While Egyptian Television Tries to Imagine a World without Israel, It Can’t Answer the Tough Questions

Set a century in the future, the Egyptian miniseries The End imagines a future where Israel has been destroyed, its Jews “have returned to their countries of origin,” and the U.S. has fractured into several smaller states. A characteristic response to the show’s critics, writes Nervana Mahmoud, is “Don’t we have the right to dream?” Indulging them, Mahmoud tries to imagine the realities this dream would entail:

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Read more at Nervana

More about: Egypt, Israel-Arab relations, Linda Sarsour, Rashida Tlaib, Television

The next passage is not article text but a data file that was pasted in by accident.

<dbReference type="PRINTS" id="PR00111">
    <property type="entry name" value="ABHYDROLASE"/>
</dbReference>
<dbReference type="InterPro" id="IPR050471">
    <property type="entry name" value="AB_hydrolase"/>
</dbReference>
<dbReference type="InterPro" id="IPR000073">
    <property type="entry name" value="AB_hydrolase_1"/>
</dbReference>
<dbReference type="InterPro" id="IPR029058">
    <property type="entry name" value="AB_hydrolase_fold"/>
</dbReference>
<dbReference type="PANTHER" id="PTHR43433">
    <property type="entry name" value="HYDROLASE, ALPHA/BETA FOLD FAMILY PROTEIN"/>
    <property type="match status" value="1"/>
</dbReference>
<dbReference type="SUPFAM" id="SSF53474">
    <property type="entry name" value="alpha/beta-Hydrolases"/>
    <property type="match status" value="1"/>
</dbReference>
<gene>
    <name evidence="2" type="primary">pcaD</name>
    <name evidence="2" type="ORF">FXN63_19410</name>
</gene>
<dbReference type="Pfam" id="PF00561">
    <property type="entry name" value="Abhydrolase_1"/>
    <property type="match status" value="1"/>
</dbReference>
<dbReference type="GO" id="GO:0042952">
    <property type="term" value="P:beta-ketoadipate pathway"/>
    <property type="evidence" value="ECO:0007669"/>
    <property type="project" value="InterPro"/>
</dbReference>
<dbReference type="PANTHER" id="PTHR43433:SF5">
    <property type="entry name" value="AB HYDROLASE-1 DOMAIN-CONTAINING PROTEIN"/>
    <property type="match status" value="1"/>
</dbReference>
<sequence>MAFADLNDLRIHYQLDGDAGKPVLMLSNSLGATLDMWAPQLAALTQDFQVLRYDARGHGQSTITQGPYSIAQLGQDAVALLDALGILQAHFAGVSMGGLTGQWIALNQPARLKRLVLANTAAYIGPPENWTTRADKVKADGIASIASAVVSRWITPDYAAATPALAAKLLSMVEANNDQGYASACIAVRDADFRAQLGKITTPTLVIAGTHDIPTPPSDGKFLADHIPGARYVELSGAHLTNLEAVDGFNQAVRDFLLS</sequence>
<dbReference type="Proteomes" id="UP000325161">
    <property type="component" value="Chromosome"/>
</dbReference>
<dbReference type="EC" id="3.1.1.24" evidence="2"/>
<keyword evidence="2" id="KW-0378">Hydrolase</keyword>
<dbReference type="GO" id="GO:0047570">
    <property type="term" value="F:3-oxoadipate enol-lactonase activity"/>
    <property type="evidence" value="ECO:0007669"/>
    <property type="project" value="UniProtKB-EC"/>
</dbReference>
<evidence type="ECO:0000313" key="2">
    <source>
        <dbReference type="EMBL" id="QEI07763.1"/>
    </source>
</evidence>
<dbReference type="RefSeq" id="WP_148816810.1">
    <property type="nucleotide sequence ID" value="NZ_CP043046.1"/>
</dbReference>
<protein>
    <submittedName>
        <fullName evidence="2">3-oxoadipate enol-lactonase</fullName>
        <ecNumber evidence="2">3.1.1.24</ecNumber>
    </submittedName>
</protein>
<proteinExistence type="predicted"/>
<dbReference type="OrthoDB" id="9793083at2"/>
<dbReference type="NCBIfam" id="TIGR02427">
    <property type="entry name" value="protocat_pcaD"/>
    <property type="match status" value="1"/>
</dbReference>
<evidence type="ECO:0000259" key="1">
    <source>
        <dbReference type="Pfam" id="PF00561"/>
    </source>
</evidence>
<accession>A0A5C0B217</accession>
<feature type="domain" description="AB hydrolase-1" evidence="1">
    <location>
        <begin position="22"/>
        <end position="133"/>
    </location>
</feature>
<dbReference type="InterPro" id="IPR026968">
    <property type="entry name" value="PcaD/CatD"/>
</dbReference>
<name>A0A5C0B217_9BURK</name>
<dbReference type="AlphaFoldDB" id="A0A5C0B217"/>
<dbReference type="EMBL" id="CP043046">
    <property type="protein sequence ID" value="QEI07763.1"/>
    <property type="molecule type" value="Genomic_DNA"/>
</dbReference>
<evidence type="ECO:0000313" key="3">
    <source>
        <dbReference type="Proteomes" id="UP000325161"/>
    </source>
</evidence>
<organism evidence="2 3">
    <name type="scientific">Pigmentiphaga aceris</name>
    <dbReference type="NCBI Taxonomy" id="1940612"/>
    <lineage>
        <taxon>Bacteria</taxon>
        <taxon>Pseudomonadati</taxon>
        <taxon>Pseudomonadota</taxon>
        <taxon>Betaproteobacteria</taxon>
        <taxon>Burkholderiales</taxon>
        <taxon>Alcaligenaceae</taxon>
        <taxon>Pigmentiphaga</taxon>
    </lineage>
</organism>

How the U.S. Can Get Smart about Promoting Democracy and Human Rights in the Middle East

Sept. 27 2021

Considering the current state of the region and the policy mistakes of the recent past, David Pollock and Robert Satloff outline a strategy that is “both virtuous and realistic” for defending human rights and encouraging democratization in a region plagued by autocracy, chaos, and brutality. They argue that “in the long run, more democratic, tolerant, and inclusive governments are likely to be better at defending themselves, and more reliable and effective security partners for the United States.”

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Read more at Washington Institute for Near East Policy

More about: Arab democracy, Human Rights, Middle East, U.S. Foreign policy